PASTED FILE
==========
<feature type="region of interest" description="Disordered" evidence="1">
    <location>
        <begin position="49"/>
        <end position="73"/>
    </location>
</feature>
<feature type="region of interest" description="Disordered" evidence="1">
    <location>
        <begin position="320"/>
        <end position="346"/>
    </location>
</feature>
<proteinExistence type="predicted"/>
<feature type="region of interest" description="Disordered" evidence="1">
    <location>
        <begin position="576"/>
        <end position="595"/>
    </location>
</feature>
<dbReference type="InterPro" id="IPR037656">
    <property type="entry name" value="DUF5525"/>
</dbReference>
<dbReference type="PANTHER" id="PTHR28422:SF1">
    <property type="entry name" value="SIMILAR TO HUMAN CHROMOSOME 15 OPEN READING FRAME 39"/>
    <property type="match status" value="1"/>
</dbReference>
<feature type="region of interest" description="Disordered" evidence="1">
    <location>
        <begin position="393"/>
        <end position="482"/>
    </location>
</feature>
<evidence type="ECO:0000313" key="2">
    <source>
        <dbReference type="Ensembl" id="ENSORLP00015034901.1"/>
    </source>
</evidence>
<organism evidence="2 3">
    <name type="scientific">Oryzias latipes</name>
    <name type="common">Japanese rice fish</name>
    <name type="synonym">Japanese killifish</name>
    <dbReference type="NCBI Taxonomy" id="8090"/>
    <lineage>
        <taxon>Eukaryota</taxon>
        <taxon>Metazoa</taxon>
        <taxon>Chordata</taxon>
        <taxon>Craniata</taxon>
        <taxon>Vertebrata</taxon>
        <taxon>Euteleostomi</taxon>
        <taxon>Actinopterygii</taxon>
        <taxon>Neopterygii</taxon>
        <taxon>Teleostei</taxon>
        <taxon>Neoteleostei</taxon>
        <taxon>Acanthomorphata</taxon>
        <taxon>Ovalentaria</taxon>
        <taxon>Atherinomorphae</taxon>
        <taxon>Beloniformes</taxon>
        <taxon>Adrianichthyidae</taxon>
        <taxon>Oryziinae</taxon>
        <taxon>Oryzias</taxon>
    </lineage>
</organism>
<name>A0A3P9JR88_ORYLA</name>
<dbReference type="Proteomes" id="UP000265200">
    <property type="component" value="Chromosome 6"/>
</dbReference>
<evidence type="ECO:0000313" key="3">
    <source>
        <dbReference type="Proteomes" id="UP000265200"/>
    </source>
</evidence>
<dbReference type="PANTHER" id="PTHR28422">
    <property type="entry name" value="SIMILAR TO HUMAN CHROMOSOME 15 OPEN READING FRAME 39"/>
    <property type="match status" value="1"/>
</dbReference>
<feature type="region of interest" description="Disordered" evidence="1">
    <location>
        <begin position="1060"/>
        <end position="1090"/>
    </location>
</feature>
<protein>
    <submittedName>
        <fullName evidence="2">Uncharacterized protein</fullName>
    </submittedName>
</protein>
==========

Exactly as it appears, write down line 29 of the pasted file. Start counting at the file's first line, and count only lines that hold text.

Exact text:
        <begin position="393"/>